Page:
Depending on how the final steps of Jordan Morgan’s rehab from knee surgery goes (more on that below), Arizona could have as many as 10 players who started on offense in the final month of the 2022 season doing the same to open the 2023 campaign. That’s almost unheard of in the current state of college football, where roster overhaul has become an annual occasion.
Jayden de Laura gives the Wildcats a returning starter at quarterback for the first time since Khalil Tate in 2019, while running back Michael Wiley is one of six offensive players who started at least 10 games a year ago. And though the UA lost leading receiver Dorian Singer, who is now at USC, it returns 69.4 percent of the receiving yardage (including 20 of 26 touchdown catches) and all but 11 rushing yards.
And that’s from a unit that ranked 20th nationally in total offense, sixth in passing and ninth in plays of 20-plus yards. Throw in an offensive line room that returns 40 starts from a year ago and you’ve got the makings for another potent attack.
But for as much continuity as there is on offense, Arizona’s defense is a completely different story. And by choice.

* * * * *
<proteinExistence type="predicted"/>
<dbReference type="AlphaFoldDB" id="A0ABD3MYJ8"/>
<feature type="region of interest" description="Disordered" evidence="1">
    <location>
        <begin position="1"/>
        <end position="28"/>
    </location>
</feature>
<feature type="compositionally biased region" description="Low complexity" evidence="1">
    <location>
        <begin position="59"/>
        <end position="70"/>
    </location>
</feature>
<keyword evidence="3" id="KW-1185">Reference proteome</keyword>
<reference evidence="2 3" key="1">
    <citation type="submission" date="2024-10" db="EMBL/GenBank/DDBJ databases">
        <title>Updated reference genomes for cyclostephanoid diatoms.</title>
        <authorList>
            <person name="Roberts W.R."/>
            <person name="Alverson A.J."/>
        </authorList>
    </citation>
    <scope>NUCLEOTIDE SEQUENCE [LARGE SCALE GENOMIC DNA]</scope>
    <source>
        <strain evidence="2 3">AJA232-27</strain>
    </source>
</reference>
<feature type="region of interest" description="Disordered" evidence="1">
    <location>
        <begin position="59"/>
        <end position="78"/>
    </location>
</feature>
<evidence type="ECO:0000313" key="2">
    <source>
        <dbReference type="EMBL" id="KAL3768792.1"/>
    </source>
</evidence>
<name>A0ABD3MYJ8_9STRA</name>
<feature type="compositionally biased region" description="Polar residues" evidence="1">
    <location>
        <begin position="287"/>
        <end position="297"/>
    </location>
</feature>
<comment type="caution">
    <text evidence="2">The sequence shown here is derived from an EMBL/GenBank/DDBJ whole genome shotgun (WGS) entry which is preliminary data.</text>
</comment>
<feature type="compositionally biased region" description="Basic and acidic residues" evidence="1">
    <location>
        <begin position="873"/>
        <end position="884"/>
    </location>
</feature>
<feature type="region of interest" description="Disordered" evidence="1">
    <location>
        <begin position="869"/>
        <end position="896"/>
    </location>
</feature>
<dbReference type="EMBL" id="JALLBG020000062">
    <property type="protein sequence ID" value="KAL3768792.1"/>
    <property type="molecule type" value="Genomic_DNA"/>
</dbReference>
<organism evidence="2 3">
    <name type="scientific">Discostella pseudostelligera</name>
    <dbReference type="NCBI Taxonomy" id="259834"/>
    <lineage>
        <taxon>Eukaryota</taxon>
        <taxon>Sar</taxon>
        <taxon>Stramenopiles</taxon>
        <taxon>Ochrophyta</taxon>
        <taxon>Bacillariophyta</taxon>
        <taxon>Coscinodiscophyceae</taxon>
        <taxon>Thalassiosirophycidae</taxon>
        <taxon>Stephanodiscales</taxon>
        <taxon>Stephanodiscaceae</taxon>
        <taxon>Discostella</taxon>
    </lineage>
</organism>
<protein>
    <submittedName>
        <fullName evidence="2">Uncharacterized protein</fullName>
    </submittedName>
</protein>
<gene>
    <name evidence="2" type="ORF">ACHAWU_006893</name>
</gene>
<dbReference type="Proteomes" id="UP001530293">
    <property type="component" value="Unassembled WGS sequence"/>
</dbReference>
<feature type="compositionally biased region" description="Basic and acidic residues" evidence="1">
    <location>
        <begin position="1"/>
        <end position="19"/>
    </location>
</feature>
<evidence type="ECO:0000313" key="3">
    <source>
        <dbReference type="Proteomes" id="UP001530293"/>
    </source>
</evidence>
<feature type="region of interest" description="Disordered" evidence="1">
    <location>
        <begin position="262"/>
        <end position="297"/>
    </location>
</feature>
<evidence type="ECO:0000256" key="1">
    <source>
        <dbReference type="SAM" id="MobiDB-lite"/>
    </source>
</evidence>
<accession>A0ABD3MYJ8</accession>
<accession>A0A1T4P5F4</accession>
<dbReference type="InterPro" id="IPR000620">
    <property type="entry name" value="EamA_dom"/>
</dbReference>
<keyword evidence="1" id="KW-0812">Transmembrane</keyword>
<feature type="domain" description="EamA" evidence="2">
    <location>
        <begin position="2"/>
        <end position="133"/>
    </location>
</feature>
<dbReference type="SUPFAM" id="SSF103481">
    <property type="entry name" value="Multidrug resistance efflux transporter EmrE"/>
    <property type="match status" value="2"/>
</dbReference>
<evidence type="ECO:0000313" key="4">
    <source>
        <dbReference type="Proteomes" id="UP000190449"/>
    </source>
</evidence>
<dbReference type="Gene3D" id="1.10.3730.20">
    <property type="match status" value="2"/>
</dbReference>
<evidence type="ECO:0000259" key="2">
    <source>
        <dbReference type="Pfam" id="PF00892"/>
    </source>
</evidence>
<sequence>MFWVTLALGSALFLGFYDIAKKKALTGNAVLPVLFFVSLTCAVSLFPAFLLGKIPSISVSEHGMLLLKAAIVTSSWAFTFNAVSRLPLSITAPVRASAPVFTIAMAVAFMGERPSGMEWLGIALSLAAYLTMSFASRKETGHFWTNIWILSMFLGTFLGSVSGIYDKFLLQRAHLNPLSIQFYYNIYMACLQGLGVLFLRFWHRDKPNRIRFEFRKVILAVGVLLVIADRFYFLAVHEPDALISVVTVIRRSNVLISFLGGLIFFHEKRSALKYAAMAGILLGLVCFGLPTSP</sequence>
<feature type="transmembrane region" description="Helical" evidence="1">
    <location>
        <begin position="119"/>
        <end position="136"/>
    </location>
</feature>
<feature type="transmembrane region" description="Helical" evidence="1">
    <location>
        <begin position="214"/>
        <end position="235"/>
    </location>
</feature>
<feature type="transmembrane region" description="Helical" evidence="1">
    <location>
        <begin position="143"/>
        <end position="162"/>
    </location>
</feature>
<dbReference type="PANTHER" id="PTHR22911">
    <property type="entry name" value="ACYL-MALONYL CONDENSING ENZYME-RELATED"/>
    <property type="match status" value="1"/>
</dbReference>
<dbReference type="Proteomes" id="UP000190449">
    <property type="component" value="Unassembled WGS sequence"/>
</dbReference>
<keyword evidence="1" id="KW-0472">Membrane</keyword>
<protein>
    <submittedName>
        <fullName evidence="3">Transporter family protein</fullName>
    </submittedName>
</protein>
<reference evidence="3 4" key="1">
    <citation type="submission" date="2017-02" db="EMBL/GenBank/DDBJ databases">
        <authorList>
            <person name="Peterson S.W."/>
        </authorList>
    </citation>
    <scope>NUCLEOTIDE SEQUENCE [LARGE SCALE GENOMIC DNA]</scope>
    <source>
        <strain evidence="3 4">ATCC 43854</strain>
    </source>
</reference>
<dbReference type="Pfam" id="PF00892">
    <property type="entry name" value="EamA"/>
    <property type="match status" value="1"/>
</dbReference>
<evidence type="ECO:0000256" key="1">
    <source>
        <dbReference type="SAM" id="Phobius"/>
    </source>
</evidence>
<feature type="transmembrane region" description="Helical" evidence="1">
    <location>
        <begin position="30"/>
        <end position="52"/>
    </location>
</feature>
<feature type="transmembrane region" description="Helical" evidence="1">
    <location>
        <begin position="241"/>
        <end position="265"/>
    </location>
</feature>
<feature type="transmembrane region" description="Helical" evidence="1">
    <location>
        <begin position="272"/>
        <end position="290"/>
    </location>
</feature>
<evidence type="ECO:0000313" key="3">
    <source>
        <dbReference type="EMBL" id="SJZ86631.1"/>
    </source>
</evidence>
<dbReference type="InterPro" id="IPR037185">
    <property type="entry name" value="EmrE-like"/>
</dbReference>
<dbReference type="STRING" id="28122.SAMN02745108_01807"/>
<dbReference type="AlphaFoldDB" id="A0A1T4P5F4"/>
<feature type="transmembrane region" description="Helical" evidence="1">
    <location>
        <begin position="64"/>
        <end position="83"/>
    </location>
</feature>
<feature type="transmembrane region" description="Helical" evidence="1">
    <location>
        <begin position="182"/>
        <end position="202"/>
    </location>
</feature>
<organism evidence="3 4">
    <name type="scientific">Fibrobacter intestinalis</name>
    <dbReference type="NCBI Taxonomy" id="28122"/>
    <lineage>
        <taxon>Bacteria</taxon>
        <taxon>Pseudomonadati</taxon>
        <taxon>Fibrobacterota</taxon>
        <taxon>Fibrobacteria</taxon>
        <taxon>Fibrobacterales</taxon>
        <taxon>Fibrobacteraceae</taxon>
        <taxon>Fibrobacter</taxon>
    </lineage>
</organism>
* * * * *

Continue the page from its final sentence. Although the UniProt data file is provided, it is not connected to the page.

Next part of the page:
While there are seven returners with starting experience at the UA, no more than three or four will start this fall and maybe not even that many. That’s because the Wildcats overhauled that side of the ball, adding a dozen FBS or junior college transfers along with another dozen prep recruits.
The result: a much deeper (and bigger) roster in an effort to improve on a defense that was at or near the bottom in the Pac-12 in almost every statistical category.
“We’ve got over 25 players over 300 pounds on our team right now, which is completely different than when I walked in the door two years ago,” Fisch said. “It’s pretty nice to see the size of our team and the change in our team. And then I’d say the offseason with Coach (Tyler) Owens and his strength staff, they’ve gotten faster, they’ve gotten stronger, and now they’re ready to go out and compete.”